In the 1920s the association of “Masters of New East” operated in Tashkent. A short-lived episode in artistic life of those years, known mainly in Uzbekistan, continues to arrest our interest to this group, its remarkable leaders and their cohesion in searching for new artistic means. “Masters” had shown everlasting potential of easel painting as well as possible alliance of different creative temperaments. A list of names shows gravitation of these artists, significance of their personal creativity and artistic features of that epoch. The association mainly united Tashkent artists. The exception was M. Gaidukevich living in Kazakhstan whose activity coincided with ideas of “Masters”.
Their complete professionalism involved both painting and graphics. Plastic realization met searches for national style and universal artistic language. The artists demonstrated unlimited potential of graphic art. Another field of their interest was theatre.
The association involved Vadim Gulyaev (1890-1943), Michael Kurzin (1888-1957), Valentina Markova (1904-1941), Alexander Volkov (1886-1957), Alexander Nikolaev (Usto Mumin, 1897-1957), Michael Gaidukevich (1898-1938), Semen Malt (1900-1964), Peter Ryabchikov, Nikolay Turkistansky (1902-1945) and Iskander Ikramov (1909-1964). Telling about “Masters of New East” that’s not fair to forget Victor Ufimtsev (1899-1964) though formally he did not belong to the association.
The artists gave different dates of their group establishing and considered it conditional. Nevertheless, it was a group having its own program and the board. Its members made such monolith that no artist could easily join them. Their works testify to powerful potential of expressive means, courage in their realization and elegance in play of mind. It seemed that the group had no leader – so bright and strong were the individualities. Sometimes dating was caused by personal participation in exhibitions, sometimes the records were connected with some art actions. Anyhow, we could limit the period within 1926-1930.
Prehistory of the association was connected with several Siberian artists moving to Uzbekistan, first of all M. Kurzin and V. Gulyaev. In 1926 the society “New Siberia” was established. V. Gulyaev was one of its founders. Thanks to persuasions of M. Kurzin, he moved to Tashkent. Having estimated the limits of possible, he put forward the idea to establish a similar association in Tashkent. The Siberians had experience of such organizations (i.e. Altai Provincial Art Studios and Altai Art Society (1918). Gulyaev and Kurzin participated in that). They wanted to apply this experience to the country where the artistic program could obtain greater amplitude. Typically Siberian liberality allowed quick actions and idea realization. They studied refraction of oriental art and ornament by example of Altaians, Khakases, Buryats, Siberian and Altai Kazakhs’ art. The Siberian artists quickly entered the creative environment of Uzbekistan. In 1927 Elena Korovai (1900-1974) moved to Uzbekistan, Samarkand.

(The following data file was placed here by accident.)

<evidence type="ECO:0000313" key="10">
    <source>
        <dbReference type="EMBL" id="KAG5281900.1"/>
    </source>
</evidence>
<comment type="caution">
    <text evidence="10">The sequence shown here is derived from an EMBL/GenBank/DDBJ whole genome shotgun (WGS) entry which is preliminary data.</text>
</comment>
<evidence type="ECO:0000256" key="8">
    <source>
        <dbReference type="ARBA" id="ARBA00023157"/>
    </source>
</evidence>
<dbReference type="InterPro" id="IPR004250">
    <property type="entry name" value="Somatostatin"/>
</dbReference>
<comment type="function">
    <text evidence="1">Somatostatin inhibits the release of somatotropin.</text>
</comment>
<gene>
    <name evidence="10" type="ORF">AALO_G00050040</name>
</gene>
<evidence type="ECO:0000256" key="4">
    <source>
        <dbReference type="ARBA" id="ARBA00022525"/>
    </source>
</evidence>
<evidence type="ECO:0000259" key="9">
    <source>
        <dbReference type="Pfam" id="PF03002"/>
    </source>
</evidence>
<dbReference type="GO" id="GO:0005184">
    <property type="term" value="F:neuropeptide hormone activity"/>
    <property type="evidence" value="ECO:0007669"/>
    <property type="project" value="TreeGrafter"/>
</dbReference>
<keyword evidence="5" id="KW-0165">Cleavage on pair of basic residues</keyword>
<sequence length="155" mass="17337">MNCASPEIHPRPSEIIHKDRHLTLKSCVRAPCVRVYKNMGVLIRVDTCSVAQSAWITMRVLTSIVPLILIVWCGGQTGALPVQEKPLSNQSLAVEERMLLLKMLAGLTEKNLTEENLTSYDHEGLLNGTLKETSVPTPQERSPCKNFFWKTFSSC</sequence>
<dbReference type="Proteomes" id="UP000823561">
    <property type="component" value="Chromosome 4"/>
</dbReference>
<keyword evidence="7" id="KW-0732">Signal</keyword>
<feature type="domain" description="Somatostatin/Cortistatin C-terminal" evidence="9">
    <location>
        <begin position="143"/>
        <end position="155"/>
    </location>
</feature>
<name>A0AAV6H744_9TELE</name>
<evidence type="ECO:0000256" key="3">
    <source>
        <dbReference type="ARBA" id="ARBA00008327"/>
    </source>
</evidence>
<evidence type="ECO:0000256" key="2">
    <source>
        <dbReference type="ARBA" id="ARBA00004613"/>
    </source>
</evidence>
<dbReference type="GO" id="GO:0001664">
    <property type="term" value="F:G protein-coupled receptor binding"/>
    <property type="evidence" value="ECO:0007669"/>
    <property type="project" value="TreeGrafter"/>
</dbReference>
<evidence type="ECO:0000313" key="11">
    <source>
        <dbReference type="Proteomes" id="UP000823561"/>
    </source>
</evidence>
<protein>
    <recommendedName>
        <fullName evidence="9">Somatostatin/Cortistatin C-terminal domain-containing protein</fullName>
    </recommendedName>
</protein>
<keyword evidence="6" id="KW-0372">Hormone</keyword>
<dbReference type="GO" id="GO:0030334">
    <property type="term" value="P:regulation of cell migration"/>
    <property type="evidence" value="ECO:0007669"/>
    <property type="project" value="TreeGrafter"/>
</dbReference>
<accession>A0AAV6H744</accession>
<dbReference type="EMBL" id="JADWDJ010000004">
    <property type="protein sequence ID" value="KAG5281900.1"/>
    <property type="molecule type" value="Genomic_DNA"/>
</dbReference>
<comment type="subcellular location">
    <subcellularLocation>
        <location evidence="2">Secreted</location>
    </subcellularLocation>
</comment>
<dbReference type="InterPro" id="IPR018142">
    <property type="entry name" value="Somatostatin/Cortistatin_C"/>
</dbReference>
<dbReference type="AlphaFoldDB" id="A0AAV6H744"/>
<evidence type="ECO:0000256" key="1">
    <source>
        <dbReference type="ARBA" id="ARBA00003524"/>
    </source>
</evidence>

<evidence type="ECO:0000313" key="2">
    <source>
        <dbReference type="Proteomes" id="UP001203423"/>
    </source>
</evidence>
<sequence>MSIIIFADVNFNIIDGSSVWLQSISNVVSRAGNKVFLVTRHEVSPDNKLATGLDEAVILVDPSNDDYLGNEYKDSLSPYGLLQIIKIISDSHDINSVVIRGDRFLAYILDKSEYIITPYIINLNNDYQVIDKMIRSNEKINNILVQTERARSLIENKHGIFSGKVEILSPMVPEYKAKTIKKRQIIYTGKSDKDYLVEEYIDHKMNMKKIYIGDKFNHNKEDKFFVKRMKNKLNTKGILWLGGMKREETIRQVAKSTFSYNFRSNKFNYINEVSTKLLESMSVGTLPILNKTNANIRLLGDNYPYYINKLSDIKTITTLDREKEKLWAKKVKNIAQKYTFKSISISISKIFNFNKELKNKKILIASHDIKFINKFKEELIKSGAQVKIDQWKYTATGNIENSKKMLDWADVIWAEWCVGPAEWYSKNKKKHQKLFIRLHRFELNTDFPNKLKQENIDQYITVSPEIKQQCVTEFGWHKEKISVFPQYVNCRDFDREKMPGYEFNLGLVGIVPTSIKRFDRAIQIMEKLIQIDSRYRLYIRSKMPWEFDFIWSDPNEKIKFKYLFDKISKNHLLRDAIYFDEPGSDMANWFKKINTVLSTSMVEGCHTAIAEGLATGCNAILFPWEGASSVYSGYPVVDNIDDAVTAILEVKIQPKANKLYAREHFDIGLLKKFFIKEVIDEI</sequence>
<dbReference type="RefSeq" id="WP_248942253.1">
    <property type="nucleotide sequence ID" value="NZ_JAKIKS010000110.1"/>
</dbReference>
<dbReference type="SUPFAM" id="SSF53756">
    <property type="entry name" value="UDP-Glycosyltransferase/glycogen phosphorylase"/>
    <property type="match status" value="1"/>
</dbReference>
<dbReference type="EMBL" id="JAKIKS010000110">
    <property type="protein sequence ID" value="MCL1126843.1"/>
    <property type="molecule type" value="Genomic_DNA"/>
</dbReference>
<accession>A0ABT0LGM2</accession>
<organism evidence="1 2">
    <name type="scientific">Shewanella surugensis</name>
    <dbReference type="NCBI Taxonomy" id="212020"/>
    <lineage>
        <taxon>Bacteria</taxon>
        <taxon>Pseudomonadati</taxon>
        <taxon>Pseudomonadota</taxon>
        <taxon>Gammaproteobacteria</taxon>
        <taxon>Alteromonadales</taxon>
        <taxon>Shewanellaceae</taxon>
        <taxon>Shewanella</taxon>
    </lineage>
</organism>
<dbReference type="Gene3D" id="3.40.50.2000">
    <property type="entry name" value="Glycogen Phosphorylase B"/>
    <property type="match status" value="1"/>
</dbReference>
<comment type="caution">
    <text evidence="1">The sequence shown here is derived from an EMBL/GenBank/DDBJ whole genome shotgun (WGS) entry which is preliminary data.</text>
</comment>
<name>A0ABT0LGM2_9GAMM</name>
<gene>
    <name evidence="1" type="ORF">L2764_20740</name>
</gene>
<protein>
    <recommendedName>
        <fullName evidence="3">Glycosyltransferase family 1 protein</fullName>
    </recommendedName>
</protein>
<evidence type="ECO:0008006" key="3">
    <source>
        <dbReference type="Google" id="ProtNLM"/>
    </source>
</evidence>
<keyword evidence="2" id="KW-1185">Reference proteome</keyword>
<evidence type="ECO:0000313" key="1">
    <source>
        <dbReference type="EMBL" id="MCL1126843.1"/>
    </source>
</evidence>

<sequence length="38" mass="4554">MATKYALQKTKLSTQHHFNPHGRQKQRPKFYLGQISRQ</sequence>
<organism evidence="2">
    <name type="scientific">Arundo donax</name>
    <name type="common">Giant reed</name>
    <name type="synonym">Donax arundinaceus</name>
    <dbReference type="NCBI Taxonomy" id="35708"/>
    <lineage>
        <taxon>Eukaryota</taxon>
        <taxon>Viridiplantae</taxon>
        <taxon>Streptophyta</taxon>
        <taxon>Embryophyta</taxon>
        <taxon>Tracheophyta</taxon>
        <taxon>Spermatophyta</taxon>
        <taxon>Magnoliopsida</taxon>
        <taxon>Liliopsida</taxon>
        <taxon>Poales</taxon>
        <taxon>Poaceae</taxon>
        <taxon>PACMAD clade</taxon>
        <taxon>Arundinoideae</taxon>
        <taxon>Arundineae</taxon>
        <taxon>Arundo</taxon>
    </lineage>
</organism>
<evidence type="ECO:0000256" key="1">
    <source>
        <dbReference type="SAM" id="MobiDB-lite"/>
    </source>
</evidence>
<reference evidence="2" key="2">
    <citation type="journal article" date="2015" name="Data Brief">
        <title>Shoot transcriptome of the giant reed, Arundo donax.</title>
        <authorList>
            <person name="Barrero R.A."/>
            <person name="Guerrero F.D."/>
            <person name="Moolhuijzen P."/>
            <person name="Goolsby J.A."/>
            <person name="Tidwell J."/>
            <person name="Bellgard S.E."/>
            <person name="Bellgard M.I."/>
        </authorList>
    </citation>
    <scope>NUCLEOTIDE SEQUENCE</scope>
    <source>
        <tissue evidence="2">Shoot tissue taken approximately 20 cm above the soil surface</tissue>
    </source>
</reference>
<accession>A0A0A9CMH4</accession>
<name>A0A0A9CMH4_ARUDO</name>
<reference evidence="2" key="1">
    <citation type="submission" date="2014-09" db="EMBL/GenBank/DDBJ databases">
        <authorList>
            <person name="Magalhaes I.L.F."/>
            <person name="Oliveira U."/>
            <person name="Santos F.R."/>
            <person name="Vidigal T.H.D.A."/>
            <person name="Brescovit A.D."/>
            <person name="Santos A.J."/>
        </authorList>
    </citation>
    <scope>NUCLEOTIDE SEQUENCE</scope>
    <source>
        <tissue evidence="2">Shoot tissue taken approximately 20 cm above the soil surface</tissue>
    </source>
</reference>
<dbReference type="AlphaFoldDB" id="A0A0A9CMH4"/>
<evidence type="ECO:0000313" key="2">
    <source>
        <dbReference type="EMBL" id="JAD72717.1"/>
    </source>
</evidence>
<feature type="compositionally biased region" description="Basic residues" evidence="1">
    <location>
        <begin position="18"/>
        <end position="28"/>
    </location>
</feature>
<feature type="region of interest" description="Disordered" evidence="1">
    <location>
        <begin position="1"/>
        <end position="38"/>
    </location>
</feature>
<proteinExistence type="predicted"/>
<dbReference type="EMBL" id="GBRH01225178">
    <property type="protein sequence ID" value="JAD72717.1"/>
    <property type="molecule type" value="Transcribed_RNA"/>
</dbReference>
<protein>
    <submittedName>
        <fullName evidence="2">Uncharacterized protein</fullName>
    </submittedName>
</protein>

Directives of “Masters of New East” were parallel with “New Siberia” working in contact with M. Kurzin, V. Gulyaev, V. Ufimtsev and V. Markova. The Uzbekistan Siberian or Siberian Uzbekistanians aspired to keep contacts and arranged exchange exhibitions. So, in 1929 Kurzin organized an exhibition of “Masters of New East” in Novosibirsk which represented 120 painting and graphic works by M. Kurzin, V. Gulyaev, A. Volkov, M. Gaidukevich and S. Malt.
A. Nikolaev (Usto Mumin). Groom. 1928. Paper, tempera. As we know, V. Gulyaev and M. Kurzin arrived to Uzbekistan being completely set artists. Siberia was their cradle having given a feeling of Asia. Both of them drew inspiration from artistic heritage of Siberian and Altai folks. Their understanding of a picture plane differed from Central Asian. This remark does not detract from M. Kurzin’s merits but explains partly a reason of opposition arousing in his dispute with A. Volkov. “Eurasia” by Kurzin was enriched after his moving to Turkistan. His knowledge became more extensive: a pise wall with a solar symbol drawn on and suzane as a symbol of astral diagram stand in front of his pictures in colourwash (“Mother and Child”, 1923 -1924; “Still-life with pears on a background of suzane”, 1930).
Having common views of synthesis and “expulsion” of illustrative narration, Volkov, Nikolaev and Kurzin had different approaches to nature and colour. German expressionism and Italian futurism ever remained important for M. Kurzin; geometrical laws of primitivisms -for A. Volkov, Italian quattrocento – for A. Nikolaev (Usto Mumin). Kurzin as if searched for universal painting language, often assimilating to the play with Fortune while Nikolaev’s and Volkov’s movement to synthesis captured by plastic revelations.